Most RPGs are designed with challenges that you HAVE to work together in order to overcome. So it should come as no surprise that a great way to make better characters is to make ways that your character can work well with others. This applies to building your character as well as running your character. For the character building, choosing abilities that compliment other players is very wise. Not at the cost of your own character design, of course, but definitely for the greater good. When you ask for input from the GM or other players, try to filter out bossy suggestions and look for helpful ones. “No, you don’t want to do that” or “I would do this instead” are good indications that the person offering the advice is not actually listening to you, so following their advice will not get you what you are asking for. Plan out a couple of strategies with another character. Maybe one of you boosts a roll or creates an advantage for another character. Maybe the game you are playing allows flanking bonuses. Maybe decide which of you will be the good cop and which will be the bad cop. If you can set up just a simple combo with a couple of other players, the games will flow more smoothly. And complicated combos based on circumstances will be much easier to plan when you have some basic combos already planned. And on this note, is should probably be emphasized that any choice your character makes to benefit themselves at the cost of the party’s good should be RARE! Once a gaming session is NOT RARE! If your character does not care much for the group, then the story is not going to be interesting and the gameplay is going to get tedious. Whether tied together by professionalism, friendship, or romance, a group needs to be willing to work together. You will get much more interesting character development when the other characters have reasons to support your character.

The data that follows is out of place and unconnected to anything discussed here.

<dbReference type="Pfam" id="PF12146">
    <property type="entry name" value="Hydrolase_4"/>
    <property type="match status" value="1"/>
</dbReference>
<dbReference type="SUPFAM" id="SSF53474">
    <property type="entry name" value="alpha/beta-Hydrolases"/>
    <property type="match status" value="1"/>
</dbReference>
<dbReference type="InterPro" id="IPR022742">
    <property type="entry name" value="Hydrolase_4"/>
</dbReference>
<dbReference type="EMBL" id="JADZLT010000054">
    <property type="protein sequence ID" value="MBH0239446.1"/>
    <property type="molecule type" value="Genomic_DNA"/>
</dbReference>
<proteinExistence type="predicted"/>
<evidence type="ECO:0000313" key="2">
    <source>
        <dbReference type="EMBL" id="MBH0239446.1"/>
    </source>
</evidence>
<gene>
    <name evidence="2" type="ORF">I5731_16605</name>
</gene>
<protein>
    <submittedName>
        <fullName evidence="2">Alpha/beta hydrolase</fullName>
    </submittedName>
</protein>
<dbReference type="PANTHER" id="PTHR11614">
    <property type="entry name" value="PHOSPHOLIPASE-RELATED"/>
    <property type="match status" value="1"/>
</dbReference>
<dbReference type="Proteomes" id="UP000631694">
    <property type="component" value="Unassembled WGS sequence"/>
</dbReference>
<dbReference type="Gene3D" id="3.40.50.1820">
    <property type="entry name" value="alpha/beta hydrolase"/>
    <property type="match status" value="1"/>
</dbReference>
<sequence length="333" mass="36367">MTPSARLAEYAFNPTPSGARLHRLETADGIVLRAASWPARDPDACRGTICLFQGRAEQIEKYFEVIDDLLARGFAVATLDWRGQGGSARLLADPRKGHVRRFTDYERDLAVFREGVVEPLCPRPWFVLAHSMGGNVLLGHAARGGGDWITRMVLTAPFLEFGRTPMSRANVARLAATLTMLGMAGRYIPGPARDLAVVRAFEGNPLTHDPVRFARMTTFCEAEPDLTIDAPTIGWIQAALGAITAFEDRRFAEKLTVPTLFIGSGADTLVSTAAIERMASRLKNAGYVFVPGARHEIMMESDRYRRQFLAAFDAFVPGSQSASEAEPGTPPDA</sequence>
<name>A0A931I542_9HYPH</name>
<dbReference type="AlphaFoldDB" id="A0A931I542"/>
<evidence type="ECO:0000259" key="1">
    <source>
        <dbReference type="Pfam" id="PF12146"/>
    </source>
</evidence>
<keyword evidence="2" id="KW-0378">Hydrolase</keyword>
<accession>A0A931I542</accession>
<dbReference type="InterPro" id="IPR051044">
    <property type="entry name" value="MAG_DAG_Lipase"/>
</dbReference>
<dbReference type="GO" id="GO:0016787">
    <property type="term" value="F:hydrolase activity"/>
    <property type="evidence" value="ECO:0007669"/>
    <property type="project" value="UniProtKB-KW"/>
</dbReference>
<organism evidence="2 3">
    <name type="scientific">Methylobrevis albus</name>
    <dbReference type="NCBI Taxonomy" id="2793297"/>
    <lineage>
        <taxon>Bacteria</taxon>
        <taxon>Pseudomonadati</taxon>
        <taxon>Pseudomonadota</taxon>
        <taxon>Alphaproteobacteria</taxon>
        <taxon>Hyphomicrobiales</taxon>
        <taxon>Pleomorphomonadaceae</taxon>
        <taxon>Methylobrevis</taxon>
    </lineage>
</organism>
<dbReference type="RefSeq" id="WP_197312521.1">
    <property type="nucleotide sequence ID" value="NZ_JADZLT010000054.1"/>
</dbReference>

I am tempted to get into more specific details, but I fear that would be rather unhelpful to a majority of people. So instead, I would encourage you to take some time to think things out with your character. Yes, I realize that most of you do that anyway. Very few people throw together a character randomly, and even fewer keep such a character around for multiple sessions. Just be sure to give every aspect of your character a good deal of thought. Consider each play session as well as how you want your character’s story to end. Don’t get distracted by “the shinies” of character building or advancement. That’s what actual gameplay is for. ~Joshua